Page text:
Last night’s debate in Miami, Florida got a little heated–and that wasn’t because of the southern Florida weather.
Coming off the eve of Bernie Sanderssnatching the Michigan primary right from Hillary Clinton’s edges, not surprisingly the two heavily clashed, mostly “over immigration reform, U.S.-Cuba relations, health care and Wall Street policy, and debated their electoral strategy going forward,” NPR wrote. It was a tit-for-tat night with Clinton calling out Sanders’ shortcomings and Sanders clapping right back telling her he can show her all the receipts.
The moderators also pressed Clinton on why Americans don’t see her as “trustworthy” because of Benghazi and her personal emails, while Sanders was called out comments he made in the 80s about Castro and why he voted against an immigration reform bill in 2007.
Now given where the debate was located and the fact that Univision hosted it, immigration was a hot button issue, with both candidates straying from President Barack Obama’s current stance on the issue, swearing “to halt the deportations of undocumented immigrants who don’t have criminal records,” CNN wrote.
Sanders said “I can make that promise,” Sanders, while Clinton told the crowd, “I do not want to see them deported. I want to see them on a path to citizenship. That is exactly what I will do.”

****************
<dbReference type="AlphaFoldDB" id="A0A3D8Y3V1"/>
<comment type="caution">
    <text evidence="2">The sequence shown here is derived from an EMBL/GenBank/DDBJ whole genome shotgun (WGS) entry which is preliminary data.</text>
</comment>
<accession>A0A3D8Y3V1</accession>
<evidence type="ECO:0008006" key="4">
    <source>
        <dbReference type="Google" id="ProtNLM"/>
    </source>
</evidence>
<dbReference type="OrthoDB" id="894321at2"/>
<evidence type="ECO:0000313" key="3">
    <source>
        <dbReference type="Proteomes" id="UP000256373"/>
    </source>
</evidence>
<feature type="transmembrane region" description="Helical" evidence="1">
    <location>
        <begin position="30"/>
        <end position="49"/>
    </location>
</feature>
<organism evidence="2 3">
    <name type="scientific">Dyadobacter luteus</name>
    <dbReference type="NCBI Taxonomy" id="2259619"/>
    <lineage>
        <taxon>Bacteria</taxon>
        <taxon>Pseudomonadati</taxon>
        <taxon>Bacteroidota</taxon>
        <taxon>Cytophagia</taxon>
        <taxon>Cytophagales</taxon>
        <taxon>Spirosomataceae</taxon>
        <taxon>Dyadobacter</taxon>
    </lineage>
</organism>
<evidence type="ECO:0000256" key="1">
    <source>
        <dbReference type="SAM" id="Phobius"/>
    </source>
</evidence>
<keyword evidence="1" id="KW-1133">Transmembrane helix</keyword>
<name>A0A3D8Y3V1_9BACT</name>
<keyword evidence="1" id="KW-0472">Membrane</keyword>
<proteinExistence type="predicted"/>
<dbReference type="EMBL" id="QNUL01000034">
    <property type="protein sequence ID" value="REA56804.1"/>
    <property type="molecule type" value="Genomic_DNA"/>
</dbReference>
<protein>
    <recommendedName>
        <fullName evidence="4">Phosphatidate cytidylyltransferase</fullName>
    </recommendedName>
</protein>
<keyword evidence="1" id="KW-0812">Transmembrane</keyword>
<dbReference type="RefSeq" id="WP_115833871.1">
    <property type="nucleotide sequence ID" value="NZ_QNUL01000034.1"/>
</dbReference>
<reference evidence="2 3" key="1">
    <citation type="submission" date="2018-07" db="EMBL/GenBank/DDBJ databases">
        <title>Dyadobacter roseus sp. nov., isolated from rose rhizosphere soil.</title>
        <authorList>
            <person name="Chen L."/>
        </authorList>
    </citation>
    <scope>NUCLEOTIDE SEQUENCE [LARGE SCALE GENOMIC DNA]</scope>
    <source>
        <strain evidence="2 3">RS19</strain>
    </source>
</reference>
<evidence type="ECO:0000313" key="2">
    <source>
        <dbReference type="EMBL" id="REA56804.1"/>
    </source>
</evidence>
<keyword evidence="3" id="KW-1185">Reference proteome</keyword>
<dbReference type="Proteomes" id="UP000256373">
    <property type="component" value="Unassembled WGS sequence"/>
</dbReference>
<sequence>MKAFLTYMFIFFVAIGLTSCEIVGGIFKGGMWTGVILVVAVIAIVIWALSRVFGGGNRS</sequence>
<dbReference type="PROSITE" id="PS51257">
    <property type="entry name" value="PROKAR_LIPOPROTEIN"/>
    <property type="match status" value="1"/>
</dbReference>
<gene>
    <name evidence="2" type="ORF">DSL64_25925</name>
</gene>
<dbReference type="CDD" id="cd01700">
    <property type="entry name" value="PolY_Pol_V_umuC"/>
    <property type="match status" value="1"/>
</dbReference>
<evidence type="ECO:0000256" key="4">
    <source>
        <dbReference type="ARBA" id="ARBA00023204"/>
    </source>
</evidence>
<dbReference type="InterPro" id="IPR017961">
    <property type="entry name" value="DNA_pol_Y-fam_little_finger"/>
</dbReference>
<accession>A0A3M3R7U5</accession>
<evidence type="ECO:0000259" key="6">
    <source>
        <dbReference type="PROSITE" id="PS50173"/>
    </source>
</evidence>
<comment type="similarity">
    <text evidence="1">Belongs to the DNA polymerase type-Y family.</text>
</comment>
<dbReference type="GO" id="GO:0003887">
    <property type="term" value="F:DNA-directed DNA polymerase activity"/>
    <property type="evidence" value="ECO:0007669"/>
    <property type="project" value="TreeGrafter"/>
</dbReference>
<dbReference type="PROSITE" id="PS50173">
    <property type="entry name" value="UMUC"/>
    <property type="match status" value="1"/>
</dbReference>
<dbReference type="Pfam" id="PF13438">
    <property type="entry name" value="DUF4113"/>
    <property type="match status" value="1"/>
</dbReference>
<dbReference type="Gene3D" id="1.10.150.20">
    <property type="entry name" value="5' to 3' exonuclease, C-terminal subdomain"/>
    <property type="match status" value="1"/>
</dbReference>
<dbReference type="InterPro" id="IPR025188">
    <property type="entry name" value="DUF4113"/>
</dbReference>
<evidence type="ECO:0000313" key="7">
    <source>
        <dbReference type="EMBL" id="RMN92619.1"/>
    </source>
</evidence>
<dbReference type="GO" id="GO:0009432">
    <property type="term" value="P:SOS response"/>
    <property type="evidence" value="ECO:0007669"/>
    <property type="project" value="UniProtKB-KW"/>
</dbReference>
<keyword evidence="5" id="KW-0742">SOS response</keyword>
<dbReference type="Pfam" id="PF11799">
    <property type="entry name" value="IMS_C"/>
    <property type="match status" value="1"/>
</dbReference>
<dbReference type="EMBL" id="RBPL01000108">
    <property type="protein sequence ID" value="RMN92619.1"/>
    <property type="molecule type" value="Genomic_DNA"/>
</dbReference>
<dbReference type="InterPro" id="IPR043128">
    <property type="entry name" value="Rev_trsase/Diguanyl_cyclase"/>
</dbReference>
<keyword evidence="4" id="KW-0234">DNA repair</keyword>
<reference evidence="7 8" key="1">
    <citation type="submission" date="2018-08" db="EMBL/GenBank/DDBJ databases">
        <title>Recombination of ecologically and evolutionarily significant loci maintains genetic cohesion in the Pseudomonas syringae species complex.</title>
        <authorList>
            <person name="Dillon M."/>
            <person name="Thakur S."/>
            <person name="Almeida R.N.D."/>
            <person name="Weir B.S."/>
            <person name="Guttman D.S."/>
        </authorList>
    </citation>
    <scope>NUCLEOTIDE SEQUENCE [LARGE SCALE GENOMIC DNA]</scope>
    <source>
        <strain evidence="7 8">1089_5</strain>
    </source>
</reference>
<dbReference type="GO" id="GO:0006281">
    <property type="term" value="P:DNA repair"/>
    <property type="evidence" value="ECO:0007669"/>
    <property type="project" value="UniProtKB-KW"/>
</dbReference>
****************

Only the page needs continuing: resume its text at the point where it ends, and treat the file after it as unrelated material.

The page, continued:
They also both discussed GOP frontrunner’s vow to build a wall around the Mexican border and miraculously make Mexico pay for it. “As I understand him, he’s talking about a very tall wall — a beautiful tall wall, better than the Great Wall of China,” Clinton said. “It’s just fantasy.”
In addition, the candidates addressed Trump’s problematic and polarizing statements and proposed policies around race, gender and ethnicity. Clinton called the businessman “un-American,” while Sanders said he was someone who “insults Mexicans, who insults Muslims, who insults women, who insults African-Americans.”
The debate also brought us one of the most touching and endearing moments in the any debate thus far.
During a question and answer section between the audience and Clinton and Sanders, a Guatemalan woman Lucia stood up to ask the candidates what they were going to about immigration and reunite families who have been ripped apart due to the nation’s immigration laws.
Speaking in Spanish, Lucia woman told the crowd that she and her five children haven’t seen her “hardworking” husband since he was deported 3 years ago. As the candidates responded back to her, Univision reporter Enrique Acevedo leaned in to whisper the translation in her ear.
Lucia’s personal experience along with her “hardworking” husband provided a much-needed “counter narrative to Trump’s rhetoric that most [Latino immigrants] are either ‘rapists’ and ‘criminals,” All Digitocracy pointed out.
Moving forward, whether Sanders can continue to chip away at Clinton’s lead will soon be seen. Next Tuesday, voters from Florida, Ohio, Missouri, North Carolina and Illinois will cast their ballots.